publication date: Jan. 29, 2021
Simone: A giant of clinical oncology research and a really good guy
By Robert Cook-Deegan, MD
A 1992 portrait of Simone at St. Jude.
Photo courtesty of St. Jude Children’s Research Hospital.
On Jan. 21, when Joe Simone died at age 85, we lost a giant of oncology research, clinical translation, and policy.
Joe is perhaps best known for his observations from a career of working in cancer centers. A few days after he died, not knowing that he was gone, I quoted him to a colleague: “Institutions don’t love you back,” and cited his article, imparting his wisdom to another generation.
I remember vividly reading “Simone’s Maxims” about working in academic oncology when it came out in 1999, which he subsequently expanded into a book. His short article became a well-worn screwdriver in the mentorship toolbox.
Joe was part of a truly remarkable achievement of 20th-century medicine, the treatment of childhood leukemia. For many of us, this story has personal resonance. Liz Low lived down the block when I was growing up, and would have later become my stepsister if she had not died of leukemia in 1964. I remember her travails vividly.
She died, because she got the disease a few years too soon, just as the remarkable, systematic clinical research was getting underway, which transformed childhood leukemia from a death sentence (~95% mortality) to an expectation of real cure (92% complete remission).
A few years later, Liz might well have been referred to St. Jude’s Hospital, where Joe was helping design pioneering trials that combined off-the-shelf drugs, careful clinical monitoring, and incremental step-by-step improvement of clinical trial protocols to capture the information about what worked and what did not. (This remarkable story is recounted in John Laszlo’s The Cure of Childhood Leukemia: Into the Age of Miracles.)
It was a result of teamwork, a large postwar cohort of pioneers in clinical research of which Joe Simone was a part of that team. He later chronicled the lessons from the leukemia research model; lessons still only partly learned. Reflecting on leukemia treatment in the 1960s, Joe observed1:
“Many hematologists in the large medical centers were violently opposed to giving chemotherapy, and a misguided protectionism of children to shield them from further suffering was the prevailing attitude.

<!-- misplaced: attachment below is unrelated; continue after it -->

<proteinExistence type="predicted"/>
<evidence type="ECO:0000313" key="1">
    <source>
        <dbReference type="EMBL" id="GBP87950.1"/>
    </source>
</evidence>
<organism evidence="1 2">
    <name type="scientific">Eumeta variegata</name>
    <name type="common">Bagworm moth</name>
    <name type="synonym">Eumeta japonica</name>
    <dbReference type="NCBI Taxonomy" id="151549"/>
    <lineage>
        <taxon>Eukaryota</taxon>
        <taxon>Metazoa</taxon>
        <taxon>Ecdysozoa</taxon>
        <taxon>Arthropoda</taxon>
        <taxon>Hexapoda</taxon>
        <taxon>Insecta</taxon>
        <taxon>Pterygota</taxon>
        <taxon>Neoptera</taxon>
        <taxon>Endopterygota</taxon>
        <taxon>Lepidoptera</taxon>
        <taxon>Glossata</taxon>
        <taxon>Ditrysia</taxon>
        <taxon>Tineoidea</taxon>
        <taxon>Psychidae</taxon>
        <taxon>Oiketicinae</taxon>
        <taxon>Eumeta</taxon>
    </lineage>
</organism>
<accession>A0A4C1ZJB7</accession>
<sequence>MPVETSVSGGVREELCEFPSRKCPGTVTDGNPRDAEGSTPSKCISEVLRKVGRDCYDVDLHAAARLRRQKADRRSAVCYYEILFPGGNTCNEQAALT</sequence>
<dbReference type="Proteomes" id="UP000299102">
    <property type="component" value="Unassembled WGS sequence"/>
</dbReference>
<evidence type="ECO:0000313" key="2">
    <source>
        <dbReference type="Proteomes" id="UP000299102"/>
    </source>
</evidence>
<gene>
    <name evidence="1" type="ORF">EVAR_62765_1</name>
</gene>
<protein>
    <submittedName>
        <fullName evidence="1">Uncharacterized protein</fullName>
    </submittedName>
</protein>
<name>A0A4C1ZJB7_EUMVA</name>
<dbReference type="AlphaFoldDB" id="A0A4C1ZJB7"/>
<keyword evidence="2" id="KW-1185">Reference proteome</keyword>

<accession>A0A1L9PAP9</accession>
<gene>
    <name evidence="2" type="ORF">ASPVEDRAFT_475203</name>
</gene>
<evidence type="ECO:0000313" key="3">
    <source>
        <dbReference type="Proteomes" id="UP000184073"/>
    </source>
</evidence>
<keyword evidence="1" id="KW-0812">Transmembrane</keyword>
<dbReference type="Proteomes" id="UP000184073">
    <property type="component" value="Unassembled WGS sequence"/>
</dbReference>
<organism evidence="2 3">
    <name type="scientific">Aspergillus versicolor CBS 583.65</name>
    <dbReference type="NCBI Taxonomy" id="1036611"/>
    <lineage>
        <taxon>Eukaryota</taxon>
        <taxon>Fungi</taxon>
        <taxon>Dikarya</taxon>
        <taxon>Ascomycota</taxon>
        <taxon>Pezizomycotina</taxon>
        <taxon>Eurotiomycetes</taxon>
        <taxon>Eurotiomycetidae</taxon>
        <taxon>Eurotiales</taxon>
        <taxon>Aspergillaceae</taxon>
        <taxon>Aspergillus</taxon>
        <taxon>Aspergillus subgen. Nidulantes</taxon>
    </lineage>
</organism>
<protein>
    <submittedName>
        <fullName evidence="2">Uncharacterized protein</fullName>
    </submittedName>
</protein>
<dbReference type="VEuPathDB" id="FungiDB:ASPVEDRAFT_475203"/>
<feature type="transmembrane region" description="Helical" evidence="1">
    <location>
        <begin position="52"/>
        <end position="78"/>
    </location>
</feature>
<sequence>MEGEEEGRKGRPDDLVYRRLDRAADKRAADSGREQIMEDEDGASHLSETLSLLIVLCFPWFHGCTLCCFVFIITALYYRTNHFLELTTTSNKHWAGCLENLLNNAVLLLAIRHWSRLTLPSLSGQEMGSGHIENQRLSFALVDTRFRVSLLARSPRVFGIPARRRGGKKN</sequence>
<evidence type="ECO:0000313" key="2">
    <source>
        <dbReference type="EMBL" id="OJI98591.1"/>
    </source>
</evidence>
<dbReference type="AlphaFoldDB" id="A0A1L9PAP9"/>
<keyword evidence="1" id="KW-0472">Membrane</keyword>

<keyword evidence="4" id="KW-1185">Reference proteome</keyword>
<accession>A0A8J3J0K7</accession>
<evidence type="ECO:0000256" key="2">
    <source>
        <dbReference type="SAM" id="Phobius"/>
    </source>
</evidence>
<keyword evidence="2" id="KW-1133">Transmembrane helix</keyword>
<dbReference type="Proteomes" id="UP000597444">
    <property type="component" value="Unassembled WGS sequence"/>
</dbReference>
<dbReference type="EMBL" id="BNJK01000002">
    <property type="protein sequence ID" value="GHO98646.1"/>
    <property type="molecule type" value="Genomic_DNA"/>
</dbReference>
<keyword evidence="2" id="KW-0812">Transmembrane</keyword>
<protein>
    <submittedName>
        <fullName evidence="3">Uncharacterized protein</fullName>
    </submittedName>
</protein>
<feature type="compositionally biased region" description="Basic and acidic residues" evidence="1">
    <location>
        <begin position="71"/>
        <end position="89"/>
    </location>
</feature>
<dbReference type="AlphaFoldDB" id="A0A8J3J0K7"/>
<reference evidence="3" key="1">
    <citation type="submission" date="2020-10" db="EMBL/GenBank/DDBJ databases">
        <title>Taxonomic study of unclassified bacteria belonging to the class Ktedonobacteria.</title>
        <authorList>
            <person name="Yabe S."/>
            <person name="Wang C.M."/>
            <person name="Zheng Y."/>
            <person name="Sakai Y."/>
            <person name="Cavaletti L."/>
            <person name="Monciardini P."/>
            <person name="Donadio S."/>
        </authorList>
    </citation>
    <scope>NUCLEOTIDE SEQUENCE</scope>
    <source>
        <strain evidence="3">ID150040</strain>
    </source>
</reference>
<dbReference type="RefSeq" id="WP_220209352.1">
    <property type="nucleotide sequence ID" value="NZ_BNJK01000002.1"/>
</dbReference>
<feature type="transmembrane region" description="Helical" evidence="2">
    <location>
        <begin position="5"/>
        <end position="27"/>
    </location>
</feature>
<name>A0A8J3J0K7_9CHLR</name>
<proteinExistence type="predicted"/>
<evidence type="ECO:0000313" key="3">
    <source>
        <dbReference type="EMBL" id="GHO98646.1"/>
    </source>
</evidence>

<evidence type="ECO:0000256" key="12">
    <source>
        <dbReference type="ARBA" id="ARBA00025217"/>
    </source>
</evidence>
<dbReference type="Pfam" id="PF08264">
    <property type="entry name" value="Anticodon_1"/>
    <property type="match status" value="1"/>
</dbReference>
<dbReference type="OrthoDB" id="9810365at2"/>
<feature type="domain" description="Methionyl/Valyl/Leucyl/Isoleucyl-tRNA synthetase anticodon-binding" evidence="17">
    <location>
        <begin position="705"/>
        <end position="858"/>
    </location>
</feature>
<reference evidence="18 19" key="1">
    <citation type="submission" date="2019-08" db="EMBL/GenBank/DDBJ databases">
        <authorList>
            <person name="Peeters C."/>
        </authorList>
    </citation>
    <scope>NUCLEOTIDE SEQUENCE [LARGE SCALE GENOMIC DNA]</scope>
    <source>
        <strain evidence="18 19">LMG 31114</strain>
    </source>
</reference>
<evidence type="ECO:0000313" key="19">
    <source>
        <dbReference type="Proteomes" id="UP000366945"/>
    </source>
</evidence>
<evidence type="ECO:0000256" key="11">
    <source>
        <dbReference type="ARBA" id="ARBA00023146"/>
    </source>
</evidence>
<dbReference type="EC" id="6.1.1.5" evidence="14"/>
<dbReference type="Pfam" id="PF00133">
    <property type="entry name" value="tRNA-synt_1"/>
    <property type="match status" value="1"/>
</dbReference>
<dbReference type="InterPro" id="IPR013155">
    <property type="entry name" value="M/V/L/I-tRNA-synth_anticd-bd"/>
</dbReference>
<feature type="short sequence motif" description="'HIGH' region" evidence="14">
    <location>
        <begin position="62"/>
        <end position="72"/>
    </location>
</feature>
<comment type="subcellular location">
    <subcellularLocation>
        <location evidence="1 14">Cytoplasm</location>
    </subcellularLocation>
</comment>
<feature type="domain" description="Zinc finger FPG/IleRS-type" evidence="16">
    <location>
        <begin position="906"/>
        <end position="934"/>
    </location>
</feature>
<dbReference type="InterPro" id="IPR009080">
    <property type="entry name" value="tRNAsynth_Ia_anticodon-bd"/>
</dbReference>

“There was also a distrust of clinical trials and protocols, dubbed cookbook medicine by physicians, who did not want to be told how to treat their patients. Pessimism and provincialism, especially in medical schools, were also obstacles to cure.
“St. Jude Children’s Research Hospital and other institutes were looked down upon, because they were not in the academic mainstream, which in the long run turned out to be an asset rather than a liability.”
Joe Simone’s formal biography is available from the consulting firm that consumed much of his energy in his final decade. Rather than retrace his career path, since I only walked with him on part of it, I can best describe Joe by focusing on his role in a remarkable body that existed for a time, the National Cancer Policy Board, which persists in a different form through the National Cancer Policy Forum.
In 1996, NCI Director Rick Klausner and NIH Director Harold Varmus conceived of establishing an advisory committee that would reside outside NIH, serving as a source of advice independent of the research bureaucracy. Klausner worked with Bruce Alberts, president of the National Academy of Sciences, and Kenneth Shine, president of the Institute of Medicine (since 2015, the National Academy of Medicine) to establish the board, which was shared between the National Research Council (the Academies’ operational arm) and the Institute of Medicine.
The basic idea was for the federal government to give power away, for a while, to an independent group that could make recommendations back to the federal government about how to deal with cancer: both a fulcrum to leverage change in NCI, the largest and most inertial of the NIH institutes, and also a bridge to other islands in the federal cancer archipelago: the Centers for Disease Control and Prevention, FDA, Agency for Healthcare Research and Quality, Centers for Medicare and Medicaid Services, Veterans Health Administration, Military Health System, and others.